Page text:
Snow Crash by Neal Stephenson
In this cyberpunk classic, the main character is a hacker, so there’s some general hacking happening. However, there are two nested instances of self-hacking that are particularly fascinating. First, Consider Mr. Ng of Ng Security Industries. Desperately wounded in a helicopter crash during the Vietnam War, he chose to hack his body in various ways to become a cybernetic being mounted in a chair or a van, able to speak and drive through his machines. Inspired by this experience, he expanded his hacking to the development of “semi-autonomous guard units”—Rat Things. Rat Things are pit bulls with long, whip-like tails and implants allowing them to travel at about 768 mph. Since their extreme speed causes them to overheat, they spend non-working hour in hutches where they’re sprayed with coolant, hooked into a virtual reality known as the Metaverse, where they think they’re running on beaches and eating steaks.
During a battle, a Rat Thing is injured too badly to crawl to its hutch. A girl named YT overcomes her fear of the Rat Thing and helps it inside, thus becoming the first person other than Mr. Ng to touch one of the cyber dogs. This act of kindness later leads to the Rat Thing’s self-hack. When the Rat Thing learns through the Metaverse that YT is in danger, it rejects its programming and breaks free from its hutch to race to her rescue. —Leah Schnelbach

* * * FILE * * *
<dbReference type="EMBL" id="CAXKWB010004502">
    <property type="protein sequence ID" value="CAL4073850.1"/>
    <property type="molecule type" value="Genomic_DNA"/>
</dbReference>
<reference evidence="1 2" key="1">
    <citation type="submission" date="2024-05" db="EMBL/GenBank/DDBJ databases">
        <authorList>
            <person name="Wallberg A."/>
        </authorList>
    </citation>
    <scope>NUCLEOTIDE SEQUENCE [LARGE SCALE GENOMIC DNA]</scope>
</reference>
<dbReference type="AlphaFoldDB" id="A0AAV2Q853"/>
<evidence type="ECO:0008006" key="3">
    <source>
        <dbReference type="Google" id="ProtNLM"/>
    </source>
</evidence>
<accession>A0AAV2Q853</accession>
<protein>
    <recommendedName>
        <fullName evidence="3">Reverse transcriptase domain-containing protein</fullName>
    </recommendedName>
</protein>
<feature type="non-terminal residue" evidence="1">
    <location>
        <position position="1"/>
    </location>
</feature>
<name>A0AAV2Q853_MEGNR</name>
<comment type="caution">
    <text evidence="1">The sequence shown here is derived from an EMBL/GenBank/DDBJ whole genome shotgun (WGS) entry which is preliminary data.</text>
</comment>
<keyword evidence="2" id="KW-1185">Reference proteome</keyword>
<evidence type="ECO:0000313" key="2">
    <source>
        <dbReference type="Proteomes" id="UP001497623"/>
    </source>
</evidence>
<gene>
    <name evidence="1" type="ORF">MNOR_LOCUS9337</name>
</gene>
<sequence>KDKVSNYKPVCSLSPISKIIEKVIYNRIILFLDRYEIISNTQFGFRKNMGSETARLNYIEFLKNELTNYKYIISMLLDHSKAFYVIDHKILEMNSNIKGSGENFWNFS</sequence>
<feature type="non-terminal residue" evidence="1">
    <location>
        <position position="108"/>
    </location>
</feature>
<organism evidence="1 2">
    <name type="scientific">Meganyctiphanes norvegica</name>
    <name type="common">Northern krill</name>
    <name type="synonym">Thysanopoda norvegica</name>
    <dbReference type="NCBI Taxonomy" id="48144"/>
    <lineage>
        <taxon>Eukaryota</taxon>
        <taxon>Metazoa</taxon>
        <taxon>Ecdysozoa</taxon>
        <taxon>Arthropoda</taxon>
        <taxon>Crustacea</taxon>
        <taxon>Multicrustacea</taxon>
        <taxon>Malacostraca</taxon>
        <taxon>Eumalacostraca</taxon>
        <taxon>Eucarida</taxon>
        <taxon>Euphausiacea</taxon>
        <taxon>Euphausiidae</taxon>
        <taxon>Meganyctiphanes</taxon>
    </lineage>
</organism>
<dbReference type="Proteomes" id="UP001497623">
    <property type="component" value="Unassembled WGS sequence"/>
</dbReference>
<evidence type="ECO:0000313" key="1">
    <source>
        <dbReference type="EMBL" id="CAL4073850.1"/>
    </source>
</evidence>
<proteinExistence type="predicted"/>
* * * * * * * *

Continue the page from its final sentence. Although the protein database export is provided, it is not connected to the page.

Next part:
Lilith’s Brood by Octavia Butler
In the first book of Octavia Butler’s Dawn trilogy, humanity is nearly wiped out as the result of a nuclear war. Their only chance at survival seems to come at the hands of the Oankali, an alien species who would like to combine with humanity to create a hybrid race—as that is their method of survival and continuation. Lilith is woken 250 years after the war and enlisted to help these strangers from another world, told to train other humans to survive on Earth without their old technology after the Oankali make it fit for habitation again. Lilith is not at all interested in their breeding program and worried about giving up too much of her humanity—but she also wants to survive at all costs. As a result, she ends up breeding with them, and her son Akin is the first “male construct” born to a human woman. In this particular case, the hacking done to Lilith’s genes (splicing her own with alien DNA) is something that she would prefer not to do, but the dismal state of the human race, and the presence of aliens who do not plan on giving humanity any say in their process, forces her hand. —Emily Asher-Perrin